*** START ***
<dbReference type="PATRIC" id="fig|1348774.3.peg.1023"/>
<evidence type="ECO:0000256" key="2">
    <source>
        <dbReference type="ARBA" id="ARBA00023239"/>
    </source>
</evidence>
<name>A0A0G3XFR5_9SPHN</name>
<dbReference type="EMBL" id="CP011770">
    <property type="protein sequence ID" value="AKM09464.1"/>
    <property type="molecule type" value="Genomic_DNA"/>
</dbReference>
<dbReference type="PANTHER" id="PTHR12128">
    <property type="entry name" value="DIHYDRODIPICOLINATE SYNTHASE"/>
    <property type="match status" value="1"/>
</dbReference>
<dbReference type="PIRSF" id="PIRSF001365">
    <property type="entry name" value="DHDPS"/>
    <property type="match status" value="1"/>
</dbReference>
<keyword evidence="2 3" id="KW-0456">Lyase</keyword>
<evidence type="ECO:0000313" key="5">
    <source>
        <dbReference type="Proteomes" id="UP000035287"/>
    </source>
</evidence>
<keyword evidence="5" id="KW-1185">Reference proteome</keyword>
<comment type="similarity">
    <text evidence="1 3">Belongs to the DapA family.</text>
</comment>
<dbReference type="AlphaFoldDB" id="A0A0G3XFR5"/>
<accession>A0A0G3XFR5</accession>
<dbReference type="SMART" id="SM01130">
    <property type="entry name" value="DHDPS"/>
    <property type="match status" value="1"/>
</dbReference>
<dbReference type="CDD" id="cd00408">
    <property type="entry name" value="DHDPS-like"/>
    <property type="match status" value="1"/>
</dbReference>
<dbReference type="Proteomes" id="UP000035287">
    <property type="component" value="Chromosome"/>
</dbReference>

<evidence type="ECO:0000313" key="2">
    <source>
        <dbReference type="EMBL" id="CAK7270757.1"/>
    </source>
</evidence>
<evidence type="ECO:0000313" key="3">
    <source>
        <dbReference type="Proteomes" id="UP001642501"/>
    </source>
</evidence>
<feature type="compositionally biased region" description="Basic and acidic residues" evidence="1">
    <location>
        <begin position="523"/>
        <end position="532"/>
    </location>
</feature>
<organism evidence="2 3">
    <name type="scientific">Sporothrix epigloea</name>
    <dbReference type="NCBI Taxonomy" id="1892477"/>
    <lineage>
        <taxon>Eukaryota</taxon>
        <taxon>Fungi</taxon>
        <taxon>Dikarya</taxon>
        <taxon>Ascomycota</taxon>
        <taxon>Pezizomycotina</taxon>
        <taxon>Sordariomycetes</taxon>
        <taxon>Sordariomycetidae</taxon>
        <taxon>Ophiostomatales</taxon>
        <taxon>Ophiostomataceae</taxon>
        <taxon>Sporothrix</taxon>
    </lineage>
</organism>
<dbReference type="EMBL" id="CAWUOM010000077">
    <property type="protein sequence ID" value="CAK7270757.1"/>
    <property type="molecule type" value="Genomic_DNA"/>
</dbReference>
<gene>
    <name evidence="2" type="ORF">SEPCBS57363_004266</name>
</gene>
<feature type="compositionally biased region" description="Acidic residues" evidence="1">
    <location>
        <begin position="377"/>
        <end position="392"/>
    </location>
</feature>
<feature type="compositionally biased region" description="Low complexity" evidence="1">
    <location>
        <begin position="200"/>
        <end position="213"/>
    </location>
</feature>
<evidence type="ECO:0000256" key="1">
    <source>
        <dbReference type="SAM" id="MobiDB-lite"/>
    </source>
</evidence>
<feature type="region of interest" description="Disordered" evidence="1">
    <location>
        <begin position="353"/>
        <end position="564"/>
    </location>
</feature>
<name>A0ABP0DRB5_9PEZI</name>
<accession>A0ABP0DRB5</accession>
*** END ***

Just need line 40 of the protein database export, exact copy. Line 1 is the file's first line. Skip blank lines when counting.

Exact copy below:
<dbReference type="Proteomes" id="UP000035287">